By Cindy Akiyama
The first half of our mission was filled with a stream of celebrations: occupying JHR, electricity turned on, reunions with family members who were unsure if their children were alive or well since fleeing Burundi, celebrations with the church family and community, prayers of praise erupting into spontaneous singing and dancing. The Joyful House of Refuge exemplified every word of its name: Joyful, a House (really a home), and a place of Refuge. The Africans know how to celebrate! Unbridled laughter, singing and dancing all in praise and thanks to God filled JHR.
It was also an incredible privilege for Hannah and me to join Pastor Dave Hino in a day of individual prayer ministry. Jesus revealed himself and God’s Word became personal callings. The Spirit was so present that one could sense Him in tangible ways as we prayed.
There have been and continue to be tremendous losses in these interrupted lives. Each person continues to recall classmates, friends, and family members imprisoned, in hiding, or dead because of the current regime. Still, they reject bitterness and despair, remaining instead positive, hopeful, and wanting to contribute to a better future for themselves and others.
Like us, they have their human frailties. Some have a history of drinking and even as they have given their lives to Christ, have gone against their own wishes and fallen back into what is for them sin. Makinto and Mukarabe have been counseling the affected men in this area.
On Monday 8/1, our team met with L., an intelligent, well-spoken 19-year-old refugee who is officially housed at the UNHCR Nakivale Refugee Camp. He is a friend of one of the JHR residents, and had come to visit. Early on, the harsh conditions at Nakivale drove L.'s friends to leave for Rwanda or Kenya. L.’s mother, still in Burundi, begged him not to return; she knew of others like him who had returned and were killed at the border. She sent money she could not afford so he could go to a boarding high school outside of camp. L. has four trimesters remaining (the Burundian educational system starts at age 7 so that high school is not completed until at least age 21). Educational costs are modest: a little over $100 per trimester for the boarding school. One of our team members offered to sponsor L., and so now Amahoro International has the beginnings of an AMI scholarship fund for refugees to continue their education. We have details to work out when we return home, but it will happen!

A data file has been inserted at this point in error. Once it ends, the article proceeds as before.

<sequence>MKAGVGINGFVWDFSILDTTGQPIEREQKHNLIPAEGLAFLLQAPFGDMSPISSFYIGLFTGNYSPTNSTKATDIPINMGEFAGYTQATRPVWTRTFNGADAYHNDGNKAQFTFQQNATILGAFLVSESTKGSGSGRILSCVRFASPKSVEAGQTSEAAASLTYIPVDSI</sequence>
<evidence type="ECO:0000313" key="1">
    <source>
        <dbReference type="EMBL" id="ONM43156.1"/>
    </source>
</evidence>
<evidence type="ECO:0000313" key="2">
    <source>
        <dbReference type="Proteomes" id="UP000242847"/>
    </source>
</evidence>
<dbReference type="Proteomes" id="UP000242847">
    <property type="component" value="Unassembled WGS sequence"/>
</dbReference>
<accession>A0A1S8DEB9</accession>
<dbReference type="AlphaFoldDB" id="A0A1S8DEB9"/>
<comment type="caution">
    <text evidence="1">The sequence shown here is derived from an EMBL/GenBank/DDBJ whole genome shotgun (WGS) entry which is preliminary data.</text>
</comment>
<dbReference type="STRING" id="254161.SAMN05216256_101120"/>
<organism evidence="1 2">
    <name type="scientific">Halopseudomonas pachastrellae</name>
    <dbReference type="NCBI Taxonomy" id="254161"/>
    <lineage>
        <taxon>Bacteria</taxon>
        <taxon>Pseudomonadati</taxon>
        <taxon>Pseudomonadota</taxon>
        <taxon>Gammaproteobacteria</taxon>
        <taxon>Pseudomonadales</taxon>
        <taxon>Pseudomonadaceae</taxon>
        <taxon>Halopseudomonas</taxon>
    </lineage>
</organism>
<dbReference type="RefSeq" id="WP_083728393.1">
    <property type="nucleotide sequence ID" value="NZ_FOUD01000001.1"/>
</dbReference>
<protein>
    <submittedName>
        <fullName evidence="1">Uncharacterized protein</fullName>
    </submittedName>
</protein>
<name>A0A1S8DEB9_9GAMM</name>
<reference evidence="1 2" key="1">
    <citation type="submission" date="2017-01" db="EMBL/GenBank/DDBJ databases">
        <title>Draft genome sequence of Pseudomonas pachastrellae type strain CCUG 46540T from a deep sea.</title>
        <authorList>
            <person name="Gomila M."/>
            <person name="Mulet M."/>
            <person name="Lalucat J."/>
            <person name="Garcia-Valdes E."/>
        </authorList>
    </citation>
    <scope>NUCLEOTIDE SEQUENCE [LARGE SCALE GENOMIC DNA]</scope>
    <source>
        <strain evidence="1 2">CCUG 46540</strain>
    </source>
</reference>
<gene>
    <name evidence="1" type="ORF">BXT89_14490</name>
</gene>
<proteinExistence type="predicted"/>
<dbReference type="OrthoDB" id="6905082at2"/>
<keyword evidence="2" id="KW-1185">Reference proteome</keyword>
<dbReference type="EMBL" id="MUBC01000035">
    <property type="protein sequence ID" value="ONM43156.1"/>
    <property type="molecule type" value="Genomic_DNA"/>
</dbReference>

We have had some sobering trips. On Tuesday 8/2, after dropping off Pastor Dave at the Entebbe airport, we visited the Ugandan government’s Mulago hospital in the capital city, Kampala. One of the JHR refugees, E., has been getting treatment there because of a gunshot wound that almost caused him to have his leg amputated. This is the hospital to which refugees are sent.
A flurry of emotions accompanied the visit: shock, horror, and disbelief, mixed in with anger, outrage, and profound sadness. The facility looks like something you’d expect to see in a war zone. Shattered concrete walkways, darkened passages with nothing to light the way; almost every window broken, with large chunks of missing glass; filthy dirty walls and floors; bedding provided by patients with no thought of sanitation; a constant buzzing of mosquitos,…and not a nurse, doctor, heath care worker, custodian, or administrator in sight for the hour or so we spent inside.
I left thinking that there is no way I would allow anyone I knew to go to that hospital; which looks like a place of death, not healing. Days later, as I met with E. and others to put together a budget for JHR, I discovered that the UNHCR and Interaid are still directing E. to Mulago hospital. Mukarabe had been trying to get him approved to come to the US for treatment but has been twice denied. I wonder if, even if we get private funding, he’ll be able to go anywhere else, given his refugee status. Something to follow up on.
On Friday we visited Nakivale, the UNHCR refugee camp in Uganda that thousands of Burundian refugees have been fleeing to. It is a harsh, desolate place where lives are placed on hold and dreams are deferred, sometimes for decades. We visited E.’s sister, her husband, and their 6-month old child in the home they built from the dirt in their assigned plot. When they left Burundi, this poised, twenty-something woman was studying to be a lawyer and her husband was working for the government. They arrived and became brick makers and masons as they used the dry dirt in their plot to make a home for themselves. Somehow, in the midst of all this, they remain joyful and are focused on helping others around them. They have already taken in a widowed Burundian refugee whom they met at Nakivale. This woman's husband had been taken as a political prisoner and was never seen or heard from again; she was left to care for their six children. We were treated to a simple feast and enjoyed sweet fellowship in the family's mud-brick home with plastic-tarp roof and dirt floor.
There are so many who deserve a better life. As well, there are many challenges for how JHR and the Amahoro Life Center will develop. Please pray for wisdom so we will see and follow God’s leading.